Pee-Shy. We’ve heard the term—though not necessarily its clinical equivalent, paruresis.
The International Paruresis Association (IPA) provides the following info: “YOU ARE NOT ALONE. In fact, recent studies show that about seven percent (7%) of the public, or 21 million people, may suffer from this social anxiety disorder. Often referred to as Pee-Shy, Shy-Bladder, Bashful Bladder, etc., avoidant paruresis is nothing to be ashamed of, and you have made an important step simply by coming to this website.”
Indeed, go to the site and you’ll find various helpful resources.
Physician Frank Spinelli traces his own condition to his troubled and traumatic childhood. At the age of 11 Spinelli was molested by a Boy Scout leader, a guy who was also a respected cop in the community.
Below is a brief intro to his memoir, Pee-Shy, a book that began for him as a type of journalling therapy:
Publishers Weekly capsulizes the book in its review: “…(E)arly chapters document the daily life of a driven, lonely, extremely neurotic gay doctor in upscale Chelsea….Yet Spinelli remains very much the child of working-class Italian parents, and as he begins his quest, and falls in love with a fellow doctor, his prose gains depth and grows less mannered. Spinelli deftly portrays his years as a chubby, awkward adolescent and the complexity of his reaction to the molestation. Spinelli’s refreshing honesty as a protagonist make this memoir an important testament to a reality that is too often concealed by shame or fear.”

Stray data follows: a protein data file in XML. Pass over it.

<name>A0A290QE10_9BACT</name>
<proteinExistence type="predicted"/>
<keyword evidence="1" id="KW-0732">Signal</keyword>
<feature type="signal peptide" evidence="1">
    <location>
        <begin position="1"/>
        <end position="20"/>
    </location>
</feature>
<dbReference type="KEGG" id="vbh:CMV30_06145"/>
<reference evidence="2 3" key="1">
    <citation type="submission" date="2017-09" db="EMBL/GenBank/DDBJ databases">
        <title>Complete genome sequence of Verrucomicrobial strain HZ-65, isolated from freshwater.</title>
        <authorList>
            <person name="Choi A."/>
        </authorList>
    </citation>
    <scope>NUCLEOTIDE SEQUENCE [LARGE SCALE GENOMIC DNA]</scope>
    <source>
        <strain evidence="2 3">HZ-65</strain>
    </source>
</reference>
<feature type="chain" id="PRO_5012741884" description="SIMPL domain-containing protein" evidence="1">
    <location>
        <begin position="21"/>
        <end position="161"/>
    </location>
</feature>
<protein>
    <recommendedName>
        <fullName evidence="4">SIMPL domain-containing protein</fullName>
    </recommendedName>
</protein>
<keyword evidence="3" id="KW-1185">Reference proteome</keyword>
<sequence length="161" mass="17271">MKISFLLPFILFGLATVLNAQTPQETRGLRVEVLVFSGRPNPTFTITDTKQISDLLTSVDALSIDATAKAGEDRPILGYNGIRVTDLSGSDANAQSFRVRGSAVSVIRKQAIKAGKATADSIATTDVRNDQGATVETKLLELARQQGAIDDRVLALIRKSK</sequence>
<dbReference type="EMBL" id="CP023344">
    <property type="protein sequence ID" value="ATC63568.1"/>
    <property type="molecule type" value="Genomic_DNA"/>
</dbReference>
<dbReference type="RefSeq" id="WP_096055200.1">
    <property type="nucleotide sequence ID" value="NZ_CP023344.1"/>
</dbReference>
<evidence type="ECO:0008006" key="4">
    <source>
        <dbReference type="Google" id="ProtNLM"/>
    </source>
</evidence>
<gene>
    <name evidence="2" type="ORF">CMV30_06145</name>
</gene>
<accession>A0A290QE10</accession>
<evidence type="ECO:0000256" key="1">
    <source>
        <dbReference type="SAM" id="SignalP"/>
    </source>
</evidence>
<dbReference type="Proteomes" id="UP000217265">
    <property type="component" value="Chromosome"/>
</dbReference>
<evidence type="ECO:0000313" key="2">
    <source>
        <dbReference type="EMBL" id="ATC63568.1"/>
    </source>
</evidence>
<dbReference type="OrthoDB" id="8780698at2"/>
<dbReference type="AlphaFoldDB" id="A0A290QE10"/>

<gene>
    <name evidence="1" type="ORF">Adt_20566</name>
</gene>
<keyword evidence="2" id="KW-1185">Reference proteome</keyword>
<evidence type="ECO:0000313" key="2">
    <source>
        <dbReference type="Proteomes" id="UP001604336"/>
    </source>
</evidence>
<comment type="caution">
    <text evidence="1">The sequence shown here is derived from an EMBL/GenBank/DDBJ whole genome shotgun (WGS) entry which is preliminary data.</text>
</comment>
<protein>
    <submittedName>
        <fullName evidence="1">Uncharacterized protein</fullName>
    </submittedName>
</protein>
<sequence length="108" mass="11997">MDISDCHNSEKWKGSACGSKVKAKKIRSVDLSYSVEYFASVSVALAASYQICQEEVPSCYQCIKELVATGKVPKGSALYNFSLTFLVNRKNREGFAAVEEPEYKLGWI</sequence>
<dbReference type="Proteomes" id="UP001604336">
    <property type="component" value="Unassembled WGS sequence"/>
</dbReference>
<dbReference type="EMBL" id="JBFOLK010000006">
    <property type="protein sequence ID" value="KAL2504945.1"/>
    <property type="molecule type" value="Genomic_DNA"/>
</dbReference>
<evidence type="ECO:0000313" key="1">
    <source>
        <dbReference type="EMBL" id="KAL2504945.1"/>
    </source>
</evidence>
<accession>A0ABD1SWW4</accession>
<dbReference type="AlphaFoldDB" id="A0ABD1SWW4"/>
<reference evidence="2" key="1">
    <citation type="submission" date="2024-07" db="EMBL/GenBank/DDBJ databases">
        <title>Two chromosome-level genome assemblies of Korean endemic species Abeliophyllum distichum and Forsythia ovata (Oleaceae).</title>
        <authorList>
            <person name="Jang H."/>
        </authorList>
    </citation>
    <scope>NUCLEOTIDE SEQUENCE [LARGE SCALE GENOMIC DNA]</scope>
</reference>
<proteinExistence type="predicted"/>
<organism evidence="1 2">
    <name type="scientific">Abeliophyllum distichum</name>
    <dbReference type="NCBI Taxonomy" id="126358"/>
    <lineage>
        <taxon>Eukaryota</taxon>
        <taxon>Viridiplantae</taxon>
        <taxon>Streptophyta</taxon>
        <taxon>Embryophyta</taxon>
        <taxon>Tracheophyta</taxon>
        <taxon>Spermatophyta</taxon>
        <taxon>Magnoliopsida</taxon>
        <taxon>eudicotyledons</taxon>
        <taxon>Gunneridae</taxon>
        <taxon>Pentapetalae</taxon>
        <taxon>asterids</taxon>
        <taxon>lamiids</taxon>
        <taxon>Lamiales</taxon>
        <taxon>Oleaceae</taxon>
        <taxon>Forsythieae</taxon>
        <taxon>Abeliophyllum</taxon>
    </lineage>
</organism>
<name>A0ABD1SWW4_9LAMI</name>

A synopsis and review by Angel Curtis (OutSmart) reveals further important details: “Once he told the truth about the abuse, every person in his life betrayed him—both the adults he trusted and the peers he depended on. This left him often depressed, sometimes distanced, and painfully pee-shy. After he had become a doctor living in Manhattan, Spinelli was told his abuser had died. Seeking closure, he went online to find the obituary. What he found was not only that his abuser was still alive, but that he had written a book detailing his adoption of 15 boys. Pee-Shy details Spinelli’s work to make sure his abuser was charged, convicted, and sent to prison. This is a beautiful story, well told, that I hope will give abuse victims some comfort that, even after many years, justice can still happen.”
Adds Adrian Brooks, Lambda Literary, about this important memoir: “It’s part therapy, part rescue mission, for, as he confronts his past, old guilts are exposed and his relationship with his partner undergoes strain as he faces his demons and grapples with his need to heal.”
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